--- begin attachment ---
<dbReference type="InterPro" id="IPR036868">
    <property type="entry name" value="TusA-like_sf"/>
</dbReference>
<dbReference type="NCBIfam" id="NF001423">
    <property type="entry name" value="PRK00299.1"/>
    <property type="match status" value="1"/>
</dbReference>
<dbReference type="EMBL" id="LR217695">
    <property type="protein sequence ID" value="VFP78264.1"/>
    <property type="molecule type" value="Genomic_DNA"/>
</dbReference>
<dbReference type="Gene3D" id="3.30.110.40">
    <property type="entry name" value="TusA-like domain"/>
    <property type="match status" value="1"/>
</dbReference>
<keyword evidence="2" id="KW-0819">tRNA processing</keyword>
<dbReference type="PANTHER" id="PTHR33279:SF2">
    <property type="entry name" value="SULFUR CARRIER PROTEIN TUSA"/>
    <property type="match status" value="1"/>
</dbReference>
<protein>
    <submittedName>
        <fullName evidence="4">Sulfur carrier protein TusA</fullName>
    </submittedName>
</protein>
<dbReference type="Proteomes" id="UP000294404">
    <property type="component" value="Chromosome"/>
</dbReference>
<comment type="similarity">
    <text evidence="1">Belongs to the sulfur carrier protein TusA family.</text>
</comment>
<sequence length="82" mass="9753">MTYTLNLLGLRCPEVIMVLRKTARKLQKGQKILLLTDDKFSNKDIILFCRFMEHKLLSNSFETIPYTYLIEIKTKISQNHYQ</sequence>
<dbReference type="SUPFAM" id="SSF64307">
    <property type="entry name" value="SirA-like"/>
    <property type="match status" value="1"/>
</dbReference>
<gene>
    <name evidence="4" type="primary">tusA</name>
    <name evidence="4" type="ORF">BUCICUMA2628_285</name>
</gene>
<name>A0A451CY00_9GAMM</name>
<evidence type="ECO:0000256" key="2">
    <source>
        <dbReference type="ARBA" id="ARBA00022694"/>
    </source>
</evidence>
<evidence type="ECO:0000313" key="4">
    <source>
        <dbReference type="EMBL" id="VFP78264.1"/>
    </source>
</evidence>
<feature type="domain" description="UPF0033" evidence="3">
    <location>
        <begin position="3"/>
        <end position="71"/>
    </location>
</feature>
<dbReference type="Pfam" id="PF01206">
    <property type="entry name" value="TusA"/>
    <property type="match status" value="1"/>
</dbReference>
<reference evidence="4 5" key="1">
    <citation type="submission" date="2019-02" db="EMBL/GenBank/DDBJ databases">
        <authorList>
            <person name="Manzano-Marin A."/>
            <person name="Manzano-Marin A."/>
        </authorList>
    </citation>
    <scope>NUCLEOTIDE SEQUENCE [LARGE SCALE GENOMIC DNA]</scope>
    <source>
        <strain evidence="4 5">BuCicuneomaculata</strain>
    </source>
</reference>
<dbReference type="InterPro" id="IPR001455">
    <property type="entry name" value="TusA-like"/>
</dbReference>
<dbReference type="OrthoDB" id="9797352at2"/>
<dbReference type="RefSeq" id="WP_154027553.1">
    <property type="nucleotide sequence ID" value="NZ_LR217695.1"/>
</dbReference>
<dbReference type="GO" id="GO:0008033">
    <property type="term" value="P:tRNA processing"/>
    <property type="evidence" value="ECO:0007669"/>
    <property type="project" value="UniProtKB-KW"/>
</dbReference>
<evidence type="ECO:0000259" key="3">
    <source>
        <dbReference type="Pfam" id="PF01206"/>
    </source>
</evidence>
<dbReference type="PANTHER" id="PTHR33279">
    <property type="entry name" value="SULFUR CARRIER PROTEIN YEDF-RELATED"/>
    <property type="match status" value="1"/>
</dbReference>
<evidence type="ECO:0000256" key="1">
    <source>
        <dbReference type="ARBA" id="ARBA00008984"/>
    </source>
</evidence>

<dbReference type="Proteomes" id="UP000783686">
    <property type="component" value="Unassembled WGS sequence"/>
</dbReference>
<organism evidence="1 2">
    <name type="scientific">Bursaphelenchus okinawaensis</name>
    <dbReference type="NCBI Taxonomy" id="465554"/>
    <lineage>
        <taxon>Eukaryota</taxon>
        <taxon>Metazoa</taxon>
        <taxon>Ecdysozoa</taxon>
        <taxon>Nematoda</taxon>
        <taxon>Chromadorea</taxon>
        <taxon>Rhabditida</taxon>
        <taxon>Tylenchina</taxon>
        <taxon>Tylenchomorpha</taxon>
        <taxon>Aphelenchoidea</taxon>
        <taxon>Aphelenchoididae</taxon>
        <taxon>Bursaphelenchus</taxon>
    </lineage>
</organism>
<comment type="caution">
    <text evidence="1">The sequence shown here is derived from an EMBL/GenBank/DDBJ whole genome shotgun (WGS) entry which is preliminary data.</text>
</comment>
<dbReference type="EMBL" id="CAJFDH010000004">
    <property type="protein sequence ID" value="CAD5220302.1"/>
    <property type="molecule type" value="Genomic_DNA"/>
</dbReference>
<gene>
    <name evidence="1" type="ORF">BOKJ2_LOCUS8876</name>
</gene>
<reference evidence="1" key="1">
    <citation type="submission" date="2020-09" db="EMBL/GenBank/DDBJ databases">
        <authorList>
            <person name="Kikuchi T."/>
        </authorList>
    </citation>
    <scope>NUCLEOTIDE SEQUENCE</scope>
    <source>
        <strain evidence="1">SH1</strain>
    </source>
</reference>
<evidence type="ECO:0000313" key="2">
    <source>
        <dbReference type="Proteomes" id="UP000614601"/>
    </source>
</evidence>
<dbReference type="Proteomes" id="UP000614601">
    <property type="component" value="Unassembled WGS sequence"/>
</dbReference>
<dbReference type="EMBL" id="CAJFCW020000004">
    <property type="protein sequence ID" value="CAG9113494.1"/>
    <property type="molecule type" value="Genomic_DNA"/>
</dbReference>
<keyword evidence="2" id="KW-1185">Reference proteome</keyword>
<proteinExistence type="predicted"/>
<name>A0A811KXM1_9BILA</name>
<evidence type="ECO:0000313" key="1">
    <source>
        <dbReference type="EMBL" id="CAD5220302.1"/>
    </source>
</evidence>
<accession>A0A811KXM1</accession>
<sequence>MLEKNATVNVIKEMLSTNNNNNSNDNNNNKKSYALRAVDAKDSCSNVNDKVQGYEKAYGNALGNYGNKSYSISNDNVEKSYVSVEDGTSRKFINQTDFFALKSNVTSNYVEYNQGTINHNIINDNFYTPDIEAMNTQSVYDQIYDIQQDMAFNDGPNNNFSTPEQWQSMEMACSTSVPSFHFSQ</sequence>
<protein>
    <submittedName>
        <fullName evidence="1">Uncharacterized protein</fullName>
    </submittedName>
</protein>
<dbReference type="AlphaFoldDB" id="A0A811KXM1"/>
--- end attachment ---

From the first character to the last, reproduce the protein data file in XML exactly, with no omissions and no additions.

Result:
<dbReference type="InterPro" id="IPR036868">
    <property type="entry name" value="TusA-like_sf"/>
</dbReference>
<dbReference type="NCBIfam" id="NF001423">
    <property type="entry name" value="PRK00299.1"/>
    <property type="match status" value="1"/>
</dbReference>
<dbReference type="EMBL" id="LR217695">
    <property type="protein sequence ID" value="VFP78264.1"/>
    <property type="molecule type" value="Genomic_DNA"/>
</dbReference>
<dbReference type="Gene3D" id="3.30.110.40">
    <property type="entry name" value="TusA-like domain"/>
    <property type="match status" value="1"/>
</dbReference>
<keyword evidence="2" id="KW-0819">tRNA processing</keyword>
<dbReference type="PANTHER" id="PTHR33279:SF2">
    <property type="entry name" value="SULFUR CARRIER PROTEIN TUSA"/>
    <property type="match status" value="1"/>
</dbReference>
<protein>
    <submittedName>
        <fullName evidence="4">Sulfur carrier protein TusA</fullName>
    </submittedName>
</protein>
<dbReference type="Proteomes" id="UP000294404">
    <property type="component" value="Chromosome"/>
</dbReference>
<comment type="similarity">
    <text evidence="1">Belongs to the sulfur carrier protein TusA family.</text>
</comment>
<sequence length="82" mass="9753">MTYTLNLLGLRCPEVIMVLRKTARKLQKGQKILLLTDDKFSNKDIILFCRFMEHKLLSNSFETIPYTYLIEIKTKISQNHYQ</sequence>
<dbReference type="SUPFAM" id="SSF64307">
    <property type="entry name" value="SirA-like"/>
    <property type="match status" value="1"/>
</dbReference>
<gene>
    <name evidence="4" type="primary">tusA</name>
    <name evidence="4" type="ORF">BUCICUMA2628_285</name>
</gene>
<name>A0A451CY00_9GAMM</name>
<evidence type="ECO:0000256" key="2">
    <source>
        <dbReference type="ARBA" id="ARBA00022694"/>
    </source>
</evidence>
<evidence type="ECO:0000313" key="4">
    <source>
        <dbReference type="EMBL" id="VFP78264.1"/>
    </source>
</evidence>
<feature type="domain" description="UPF0033" evidence="3">
    <location>
        <begin position="3"/>
        <end position="71"/>
    </location>
</feature>
<dbReference type="Pfam" id="PF01206">
    <property type="entry name" value="TusA"/>
    <property type="match status" value="1"/>
</dbReference>
<reference evidence="4 5" key="1">
    <citation type="submission" date="2019-02" db="EMBL/GenBank/DDBJ databases">
        <authorList>
            <person name="Manzano-Marin A."/>
            <person name="Manzano-Marin A."/>
        </authorList>
    </citation>
    <scope>NUCLEOTIDE SEQUENCE [LARGE SCALE GENOMIC DNA]</scope>
    <source>
        <strain evidence="4 5">BuCicuneomaculata</strain>
    </source>
</reference>
<dbReference type="InterPro" id="IPR001455">
    <property type="entry name" value="TusA-like"/>
</dbReference>
<dbReference type="OrthoDB" id="9797352at2"/>
<dbReference type="RefSeq" id="WP_154027553.1">
    <property type="nucleotide sequence ID" value="NZ_LR217695.1"/>
</dbReference>
<dbReference type="GO" id="GO:0008033">
    <property type="term" value="P:tRNA processing"/>
    <property type="evidence" value="ECO:0007669"/>
    <property type="project" value="UniProtKB-KW"/>
</dbReference>
<evidence type="ECO:0000259" key="3">
    <source>
        <dbReference type="Pfam" id="PF01206"/>
    </source>
</evidence>
<dbReference type="PANTHER" id="PTHR33279">
    <property type="entry name" value="SULFUR CARRIER PROTEIN YEDF-RELATED"/>
    <property type="match status" value="1"/>
</dbReference>
<evidence type="ECO:0000256" key="1">
    <source>
        <dbReference type="ARBA" id="ARBA00008984"/>
    </source>
</evidence>

<dbReference type="Proteomes" id="UP000783686">
    <property type="component" value="Unassembled WGS sequence"/>
</dbReference>
<organism evidence="1 2">
    <name type="scientific">Bursaphelenchus okinawaensis</name>
    <dbReference type="NCBI Taxonomy" id="465554"/>
    <lineage>
        <taxon>Eukaryota</taxon>
        <taxon>Metazoa</taxon>
        <taxon>Ecdysozoa</taxon>
        <taxon>Nematoda</taxon>
        <taxon>Chromadorea</taxon>
        <taxon>Rhabditida</taxon>
        <taxon>Tylenchina</taxon>
        <taxon>Tylenchomorpha</taxon>
        <taxon>Aphelenchoidea</taxon>
        <taxon>Aphelenchoididae</taxon>
        <taxon>Bursaphelenchus</taxon>
    </lineage>
</organism>
<comment type="caution">
    <text evidence="1">The sequence shown here is derived from an EMBL/GenBank/DDBJ whole genome shotgun (WGS) entry which is preliminary data.</text>
</comment>
<dbReference type="EMBL" id="CAJFDH010000004">
    <property type="protein sequence ID" value="CAD5220302.1"/>
    <property type="molecule type" value="Genomic_DNA"/>
</dbReference>
<gene>
    <name evidence="1" type="ORF">BOKJ2_LOCUS8876</name>
</gene>
<reference evidence="1" key="1">
    <citation type="submission" date="2020-09" db="EMBL/GenBank/DDBJ databases">
        <authorList>
            <person name="Kikuchi T."/>
        </authorList>
    </citation>
    <scope>NUCLEOTIDE SEQUENCE</scope>
    <source>
        <strain evidence="1">SH1</strain>
    </source>
</reference>
<evidence type="ECO:0000313" key="2">
    <source>
        <dbReference type="Proteomes" id="UP000614601"/>
    </source>
</evidence>
<dbReference type="Proteomes" id="UP000614601">
    <property type="component" value="Unassembled WGS sequence"/>
</dbReference>
<dbReference type="EMBL" id="CAJFCW020000004">
    <property type="protein sequence ID" value="CAG9113494.1"/>
    <property type="molecule type" value="Genomic_DNA"/>
</dbReference>
<keyword evidence="2" id="KW-1185">Reference proteome</keyword>
<proteinExistence type="predicted"/>
<name>A0A811KXM1_9BILA</name>
<evidence type="ECO:0000313" key="1">
    <source>
        <dbReference type="EMBL" id="CAD5220302.1"/>
    </source>
</evidence>
<accession>A0A811KXM1</accession>
<sequence>MLEKNATVNVIKEMLSTNNNNNSNDNNNNKKSYALRAVDAKDSCSNVNDKVQGYEKAYGNALGNYGNKSYSISNDNVEKSYVSVEDGTSRKFINQTDFFALKSNVTSNYVEYNQGTINHNIINDNFYTPDIEAMNTQSVYDQIYDIQQDMAFNDGPNNNFSTPEQWQSMEMACSTSVPSFHFSQ</sequence>
<protein>
    <submittedName>
        <fullName evidence="1">Uncharacterized protein</fullName>
    </submittedName>
</protein>
<dbReference type="AlphaFoldDB" id="A0A811KXM1"/>